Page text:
Hail, Caesar!

February 25, 2016

Review, Theatrical Leave a Comment

“…offers lots of surface-level charm and little else.”
Hail, Caesar! (1)

Hail, Caesar!

By Anthony O'Connor
Year: 2015
Rating: M
Director: Joel and Ethan Coen

George Clooney, Scarlett Johansson, Josh Brolin, Ralph Fiennes, Channing Tatum

Distributor: Universal
Released: February 25, 2016
Running Time: 106 minutes
Worth: $15.50

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“…offers lots of surface-level charm and little else.”

The Coen Brothers offer films in two distinct styles: their dark, contemplative works (Blood Simple, Fargo, No Country For Old Men), and their more comedic offerings (Raising Arizona, The Hudsucker Proxy, O Brother, Where Art Thou?). Hail, Caesar! belongs squarely in the latter category, and has an absolute winner of a premise.

It’s 1951, we’re in Hollywood, and Capitol Pictures’ head of physical production and “fixer”, Eddie Mannix (Josh Brolin), has a number of problems. Baird Whitlock (George Clooney), the lead actor of the studio’s big budget historical epic, Hail, Caesar!, has gone missing, apparently kidnapped by a group calling themselves “The Future.” Meanwhile, unmarried synchronised swimmer and actress, DeeAnna Moran (Scarlett Johansson), is pregnant (which will contradict her wholesome image); and singing western film star, Hobie Doyle (Aiden Ehrenreich), has been cast in a period drama directed by Laurence Laurentz (Ralph Fiennes), and the fit is not a good one, to say the least.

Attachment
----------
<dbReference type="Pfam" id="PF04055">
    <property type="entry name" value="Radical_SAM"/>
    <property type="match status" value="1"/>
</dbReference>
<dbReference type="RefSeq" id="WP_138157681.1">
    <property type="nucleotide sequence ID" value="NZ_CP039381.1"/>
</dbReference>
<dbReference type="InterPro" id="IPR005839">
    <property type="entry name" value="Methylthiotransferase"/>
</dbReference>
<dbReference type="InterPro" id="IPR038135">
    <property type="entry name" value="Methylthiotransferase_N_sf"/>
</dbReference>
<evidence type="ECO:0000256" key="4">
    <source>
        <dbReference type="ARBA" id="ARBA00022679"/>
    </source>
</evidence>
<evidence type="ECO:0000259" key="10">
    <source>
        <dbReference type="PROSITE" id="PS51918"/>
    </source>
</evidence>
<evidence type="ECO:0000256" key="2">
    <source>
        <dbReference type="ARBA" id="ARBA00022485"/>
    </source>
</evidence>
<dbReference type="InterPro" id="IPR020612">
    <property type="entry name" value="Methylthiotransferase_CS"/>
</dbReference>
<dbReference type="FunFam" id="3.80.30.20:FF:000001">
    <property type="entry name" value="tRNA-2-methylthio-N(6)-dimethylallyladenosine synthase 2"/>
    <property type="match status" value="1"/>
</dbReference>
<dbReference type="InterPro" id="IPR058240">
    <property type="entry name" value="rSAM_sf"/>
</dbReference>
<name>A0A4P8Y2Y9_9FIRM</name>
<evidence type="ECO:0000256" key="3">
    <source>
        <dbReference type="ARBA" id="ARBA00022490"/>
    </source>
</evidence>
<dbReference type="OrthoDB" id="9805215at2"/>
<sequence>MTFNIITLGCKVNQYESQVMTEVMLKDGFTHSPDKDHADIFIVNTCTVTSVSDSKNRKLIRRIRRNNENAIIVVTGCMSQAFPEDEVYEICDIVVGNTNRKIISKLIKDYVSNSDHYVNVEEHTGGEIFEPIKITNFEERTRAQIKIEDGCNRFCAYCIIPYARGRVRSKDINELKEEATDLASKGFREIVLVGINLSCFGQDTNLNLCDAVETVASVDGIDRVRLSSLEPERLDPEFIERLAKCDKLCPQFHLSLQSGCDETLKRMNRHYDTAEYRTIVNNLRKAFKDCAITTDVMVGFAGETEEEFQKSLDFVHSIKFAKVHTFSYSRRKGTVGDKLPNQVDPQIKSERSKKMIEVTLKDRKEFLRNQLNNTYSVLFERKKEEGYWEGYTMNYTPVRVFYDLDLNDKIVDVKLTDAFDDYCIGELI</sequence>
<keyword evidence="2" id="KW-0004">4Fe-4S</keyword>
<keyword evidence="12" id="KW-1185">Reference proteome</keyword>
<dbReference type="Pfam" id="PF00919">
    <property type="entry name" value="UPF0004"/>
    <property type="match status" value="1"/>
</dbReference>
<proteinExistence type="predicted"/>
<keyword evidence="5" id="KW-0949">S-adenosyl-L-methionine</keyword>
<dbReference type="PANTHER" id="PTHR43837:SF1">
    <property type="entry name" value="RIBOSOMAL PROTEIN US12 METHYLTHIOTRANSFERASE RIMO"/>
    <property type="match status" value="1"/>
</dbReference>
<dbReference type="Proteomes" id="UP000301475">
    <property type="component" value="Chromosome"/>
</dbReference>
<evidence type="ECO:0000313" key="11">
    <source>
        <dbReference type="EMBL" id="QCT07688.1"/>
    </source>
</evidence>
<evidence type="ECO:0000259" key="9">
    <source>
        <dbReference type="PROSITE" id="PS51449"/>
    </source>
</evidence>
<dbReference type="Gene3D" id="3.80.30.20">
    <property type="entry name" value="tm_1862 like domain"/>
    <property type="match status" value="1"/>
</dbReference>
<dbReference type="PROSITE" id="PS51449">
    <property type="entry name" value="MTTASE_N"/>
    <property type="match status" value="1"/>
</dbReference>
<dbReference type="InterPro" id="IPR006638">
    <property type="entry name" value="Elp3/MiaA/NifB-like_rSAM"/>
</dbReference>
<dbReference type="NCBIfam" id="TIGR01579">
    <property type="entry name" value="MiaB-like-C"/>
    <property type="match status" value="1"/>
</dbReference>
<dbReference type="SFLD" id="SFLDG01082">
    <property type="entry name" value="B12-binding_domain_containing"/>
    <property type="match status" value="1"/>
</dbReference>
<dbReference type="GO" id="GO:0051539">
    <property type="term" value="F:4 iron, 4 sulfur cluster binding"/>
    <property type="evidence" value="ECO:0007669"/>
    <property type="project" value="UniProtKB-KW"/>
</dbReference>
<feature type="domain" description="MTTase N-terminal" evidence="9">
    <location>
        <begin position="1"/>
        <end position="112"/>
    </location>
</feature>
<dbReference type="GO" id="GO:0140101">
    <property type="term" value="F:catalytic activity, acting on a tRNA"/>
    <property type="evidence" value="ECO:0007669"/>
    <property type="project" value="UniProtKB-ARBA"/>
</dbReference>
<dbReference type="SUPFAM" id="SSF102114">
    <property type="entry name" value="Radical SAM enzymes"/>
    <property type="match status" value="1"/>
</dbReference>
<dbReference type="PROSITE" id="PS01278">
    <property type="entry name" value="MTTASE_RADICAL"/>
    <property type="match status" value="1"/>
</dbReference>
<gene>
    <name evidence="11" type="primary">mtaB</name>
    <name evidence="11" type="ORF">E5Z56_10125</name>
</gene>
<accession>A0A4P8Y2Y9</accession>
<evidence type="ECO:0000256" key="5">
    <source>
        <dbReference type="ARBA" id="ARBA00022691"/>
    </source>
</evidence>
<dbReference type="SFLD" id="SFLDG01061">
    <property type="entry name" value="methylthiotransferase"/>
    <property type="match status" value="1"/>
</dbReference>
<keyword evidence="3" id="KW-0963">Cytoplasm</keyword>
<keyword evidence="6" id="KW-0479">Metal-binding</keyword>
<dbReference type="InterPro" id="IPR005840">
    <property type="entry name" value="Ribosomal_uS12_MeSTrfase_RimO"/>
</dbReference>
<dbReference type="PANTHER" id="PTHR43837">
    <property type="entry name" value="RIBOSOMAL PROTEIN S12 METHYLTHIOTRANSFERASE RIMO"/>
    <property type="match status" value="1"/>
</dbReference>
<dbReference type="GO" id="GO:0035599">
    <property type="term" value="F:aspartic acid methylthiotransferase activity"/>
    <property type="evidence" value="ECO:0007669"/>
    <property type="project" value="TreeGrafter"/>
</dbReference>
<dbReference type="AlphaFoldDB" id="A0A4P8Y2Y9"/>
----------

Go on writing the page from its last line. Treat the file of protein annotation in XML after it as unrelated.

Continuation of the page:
This intriguing “a few days in the life” conceit well suits the shaggy dog narrative of the film, and before the story is done, we meet a colourful cast of supporting characters, including Tilda Swinton playing twin sisters, Thora and Thessaly Thacker (who hate each other, naturally), and Channing Tatum as Burt Gurney, who provides the film’s best sequence – the outrageously camp and over-the-top musical number, “No Dames.”

The problem with Hail, Caesar! is that beyond the impeccable casting, era-appropriate sets and costumes, and typical Coen Brothers charm, there’s really not much of an overall point to the proceedings. The Big Lebowski and O Brother, Where Art Thou? had major moments of frothy goofiness, but they also boasted a weight and impact, and something to think about later on. Hail, Caesar!, by way of contrast, offers lots of surface-level charm and little else. There’s nothing wrong with that per se, as charm goes a long way, but in terms of the Coens’ overall oeuvre, Hail, Caesar! is endearing but inessential viewing.


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